(1868–1960), Sierra Leonean Pan-Africanist, feminist, and educator. Born Adelaide Smith into elite Krio (Creole) society in Sierra Leone, she moved with her family to England in 1872. Educated in both England and Germany, she was a prominent member of the emerging elite of the African diaspora. She became deeply affected by and attracted to many Western, middle-class, and feminist notions of womanhood at the same time that she was influenced by international currents of Pan-Africanism. In 1903, she married and moved to Ghana with Joseph E. Casely Hayford (1866–1930), a lawyer, journalist, politician, and founder of the National Congress of British West Africa, a moderate anticolonial organization. Their daughter, Gladys, became an internationally known poet. Permanently separating from her husband in 1914, Casely Hayford settled in Freetown, Sierra Leone. Paradoxically, her seemingly rootless life up until that time may have come both from a sense of alienation from elite African and European cultures and from widespread connections throughout the African diaspora.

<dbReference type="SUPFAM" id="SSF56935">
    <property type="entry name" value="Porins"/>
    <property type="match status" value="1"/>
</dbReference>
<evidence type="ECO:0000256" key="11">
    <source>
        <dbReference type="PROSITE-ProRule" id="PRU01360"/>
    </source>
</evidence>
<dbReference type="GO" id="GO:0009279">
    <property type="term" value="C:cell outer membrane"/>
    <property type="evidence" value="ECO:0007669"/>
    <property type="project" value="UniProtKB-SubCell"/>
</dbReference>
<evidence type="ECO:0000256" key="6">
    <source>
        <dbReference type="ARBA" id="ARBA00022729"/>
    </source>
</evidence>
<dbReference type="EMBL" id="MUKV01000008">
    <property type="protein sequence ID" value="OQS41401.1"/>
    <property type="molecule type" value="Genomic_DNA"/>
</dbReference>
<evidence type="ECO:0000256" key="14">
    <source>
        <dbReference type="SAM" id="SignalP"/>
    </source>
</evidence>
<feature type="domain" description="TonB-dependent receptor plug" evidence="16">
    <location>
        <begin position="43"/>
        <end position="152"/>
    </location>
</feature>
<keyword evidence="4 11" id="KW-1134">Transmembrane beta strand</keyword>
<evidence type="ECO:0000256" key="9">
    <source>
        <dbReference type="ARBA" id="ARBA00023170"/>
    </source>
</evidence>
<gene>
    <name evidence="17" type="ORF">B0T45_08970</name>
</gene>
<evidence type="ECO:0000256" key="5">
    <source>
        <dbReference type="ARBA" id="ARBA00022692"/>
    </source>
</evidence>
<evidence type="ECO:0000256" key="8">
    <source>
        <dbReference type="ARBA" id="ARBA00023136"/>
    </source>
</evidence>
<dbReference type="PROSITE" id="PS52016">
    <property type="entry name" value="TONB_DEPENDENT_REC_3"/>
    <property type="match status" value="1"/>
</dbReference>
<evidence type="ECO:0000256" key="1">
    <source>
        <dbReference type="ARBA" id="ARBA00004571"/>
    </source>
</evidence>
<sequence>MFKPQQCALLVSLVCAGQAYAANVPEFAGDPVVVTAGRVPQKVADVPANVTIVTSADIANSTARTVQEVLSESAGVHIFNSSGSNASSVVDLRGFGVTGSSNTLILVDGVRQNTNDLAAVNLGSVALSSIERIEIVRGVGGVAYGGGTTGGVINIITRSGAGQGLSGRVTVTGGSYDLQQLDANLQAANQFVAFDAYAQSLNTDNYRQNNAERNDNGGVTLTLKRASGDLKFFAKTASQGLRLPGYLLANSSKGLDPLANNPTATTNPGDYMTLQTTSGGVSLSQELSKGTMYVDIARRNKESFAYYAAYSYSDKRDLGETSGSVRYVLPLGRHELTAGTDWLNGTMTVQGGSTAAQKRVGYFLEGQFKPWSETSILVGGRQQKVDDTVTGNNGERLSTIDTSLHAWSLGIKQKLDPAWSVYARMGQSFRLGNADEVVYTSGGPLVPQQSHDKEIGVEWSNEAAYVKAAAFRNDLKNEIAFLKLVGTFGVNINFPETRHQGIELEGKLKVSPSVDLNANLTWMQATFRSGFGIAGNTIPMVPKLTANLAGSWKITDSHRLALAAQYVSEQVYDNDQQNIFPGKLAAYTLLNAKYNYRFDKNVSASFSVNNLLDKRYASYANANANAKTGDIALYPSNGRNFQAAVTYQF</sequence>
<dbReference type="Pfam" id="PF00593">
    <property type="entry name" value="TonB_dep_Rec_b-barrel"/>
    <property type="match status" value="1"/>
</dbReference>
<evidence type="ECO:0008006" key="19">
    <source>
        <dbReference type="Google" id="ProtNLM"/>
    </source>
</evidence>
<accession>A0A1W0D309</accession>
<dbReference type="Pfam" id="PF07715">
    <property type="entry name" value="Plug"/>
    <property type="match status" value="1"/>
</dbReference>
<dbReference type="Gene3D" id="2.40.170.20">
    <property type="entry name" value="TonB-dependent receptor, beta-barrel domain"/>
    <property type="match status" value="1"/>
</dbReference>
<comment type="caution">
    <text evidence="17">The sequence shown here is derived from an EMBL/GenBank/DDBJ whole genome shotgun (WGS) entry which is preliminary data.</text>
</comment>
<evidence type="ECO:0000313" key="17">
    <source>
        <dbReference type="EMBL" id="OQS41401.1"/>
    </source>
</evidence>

From The Oxford Encyclopedia of Women in World History in Oxford Reference.